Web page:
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Transition State Theory and Experiments in Chemical Reactions

Marcus, R. A. (1997) Transition State Theory and Experiments in Chemical Reactions. In: Femtochemistry and femtobiology : ultrafast reaction dynamics at atomic-scale resolution. Imperial College Press , London, pp. 54-79. ISBN 9781860940392.

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The transition state theory of chemical reactions has proven to be a formidable tool for analyzing chemical reaction rates of a wide variety of reactions. In the present article some of its developments, extensions, and applications are described. Transition state theory was developed in its current form by Eyring and Evans and Polanyi in 1935, only about a half a dozen years after the quantum mechanical description of potential energy surfaces by London for chemical reactions. The advances in the understanding of the dynamics in the 1930s were rapid, particularly by Hirschfelder, Wigner, and O.K. Rice, among others. A number of the problems, concepts, and themes that are currently discussed were considered at that time, and even some classical trajectory calculations were made then by Hirschfelder. There was another thread in chemical reaction rate theory, unimolecular reaction rate theory, which developed earlier in the 1920s, the initial work being that of Hinshelwood, followed by the more detailed theory of Rice and Ramsperger and of Kassel, which became well known as the RRK theory. That tl1eory was applied to and stimulated extensive experiments on the unimolecular decomposition of organic molecules during the 1920s and early 1930s. However, such experiments revealed that those reactions had complex mechanisms: They were found to proceed via a series of elementary steps involving free radicals as intermediates, rather than occurring in a single step. A new field of study, reaction rates and mechanisms, and later the direct spectral observation, of gas phase free radicals was born. The use of unimolecular theory went into decline-there were practically no systems to which it could be applied and which could stimulate its further growth. During 1939-45 there was a general lull, however, in all these activities because of the Second World War. Interest in unimolecular theory resumed in the late 1940s with N. B. Slater's sophisticated and exciting extension of earlier ideas of Polanyi and Wigner and Peltzer. His work was based on treating the decomposing or isomerizing molecule as a collection of harmonic oscillators. The neglect of the effects of anharmonic coupling, and the results of various incisive experiments, led later to its abandonment as a method for treating the emerging experimental data on these reactions. Nevertheless, it introduced new and refreshing ideas into the field. In 1949, as a postdoctoral with O.K. Rice, I blended ideas drawn from transition state and RRK theories and formulated a molecular structure-based statistical theory for these reactions. The time was ripe for this development. New molecular ideas, such as potential energy surfaces, had developed only after RRK theory had been formulated, and post-war research was beginning to flourish. My own interest stemmed from the experimental work I had done on the unimolecular decomposition of the CH_3OCH_2 free radical and on the recombination of methyl radicals in the laboratory of E.W.R. Steacie in Canada. This unimolecular theory, known since the 1960s as RRKM theory, is in current use today. To treat reactions for which the reverse reaction of bimolecular association has no energy barrier, the defining the position of the transition state (TS) becomes a problem. A variational form of the theory was subsequently developed to determine the TS, and has been extensively applied. In the present paper I comment on a number of types of reactions investigated with transition state theory and on some of the features which arise when specific aspects of the reaction or of the potential energy surfaces are introduced. They include electron transfers, energy dependence of unimolecular reaction rates in the gas phase, unimolecular reactions in clusters, including solvent dynamics, global contour plots for reactions, S_N2 reactions, and extensions of transition state theory which include, in addition to reaction rates, the distribution of quantum states of the reaction products of unimolecular dissociations. In the latter we again consider dissociations in which there is no energy barrier for the reverse reaction, the recombination of the fragments. A striking feature in this history is that some sixty years after the development of transition state theory it continues to be a useful tool for chemists, to which additional concepts can be added. The field of chemical reaction rates itself has been stimulated by the new types of data which are becoming available with ultrafast techniques, as well as by the earlier classical techniques applied to interesting systems.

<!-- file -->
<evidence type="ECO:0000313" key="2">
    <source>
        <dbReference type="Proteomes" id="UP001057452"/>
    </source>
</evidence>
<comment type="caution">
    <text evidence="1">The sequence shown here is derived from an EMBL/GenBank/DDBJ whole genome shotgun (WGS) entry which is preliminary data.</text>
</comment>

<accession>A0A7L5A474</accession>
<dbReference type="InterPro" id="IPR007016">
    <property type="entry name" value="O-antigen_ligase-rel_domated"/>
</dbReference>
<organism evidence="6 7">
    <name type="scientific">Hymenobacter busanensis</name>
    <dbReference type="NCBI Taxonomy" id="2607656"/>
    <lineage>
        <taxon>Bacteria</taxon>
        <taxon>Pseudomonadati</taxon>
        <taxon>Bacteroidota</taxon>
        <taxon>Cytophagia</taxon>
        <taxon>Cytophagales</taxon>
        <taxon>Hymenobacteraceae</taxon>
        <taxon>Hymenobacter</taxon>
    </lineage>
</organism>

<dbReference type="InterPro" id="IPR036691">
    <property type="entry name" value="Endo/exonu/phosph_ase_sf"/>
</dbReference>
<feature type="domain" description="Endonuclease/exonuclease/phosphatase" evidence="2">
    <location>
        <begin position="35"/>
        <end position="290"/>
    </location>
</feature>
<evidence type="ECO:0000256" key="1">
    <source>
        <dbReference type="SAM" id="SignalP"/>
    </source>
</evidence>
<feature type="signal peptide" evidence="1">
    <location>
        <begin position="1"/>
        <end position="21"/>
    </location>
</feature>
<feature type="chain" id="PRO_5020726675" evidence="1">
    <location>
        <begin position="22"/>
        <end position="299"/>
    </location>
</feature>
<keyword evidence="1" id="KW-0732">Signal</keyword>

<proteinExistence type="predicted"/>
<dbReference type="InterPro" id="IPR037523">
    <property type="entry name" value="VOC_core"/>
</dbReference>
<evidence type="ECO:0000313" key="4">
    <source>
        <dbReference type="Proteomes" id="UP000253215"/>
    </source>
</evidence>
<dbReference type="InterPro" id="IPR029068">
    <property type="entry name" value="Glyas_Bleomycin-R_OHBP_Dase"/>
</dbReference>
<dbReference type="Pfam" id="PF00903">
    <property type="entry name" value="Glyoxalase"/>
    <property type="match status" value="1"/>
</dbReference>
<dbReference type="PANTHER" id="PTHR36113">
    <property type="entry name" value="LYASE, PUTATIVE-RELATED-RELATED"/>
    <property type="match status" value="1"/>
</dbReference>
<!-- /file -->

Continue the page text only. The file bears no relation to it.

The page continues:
Item Type:Book Section
Marcus, R. A.0000-0001-6547-1469
Additional Information:© 1997 Imperial College Press. It is a real pleasure to acknowledge the support of this research by the National Science Foundation and the Office of Naval Research. It is also a pleasure to acknowledge many stimulating conversations with my colleague, Ahmed Zewail. The references given below are intended to be illustrative rather than comprehensive.
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Office of Naval Research (ONR)UNSPECIFIED
Record Number:CaltechAUTHORS:20150617-094941310
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Usage Policy:No commercial reproduction, distribution, display or performance rights in this work are provided.
ID Code:58314
Deposited By: Tony Diaz
Deposited On:17 Jun 2015 18:51
Last Modified:22 Nov 2019 09:58

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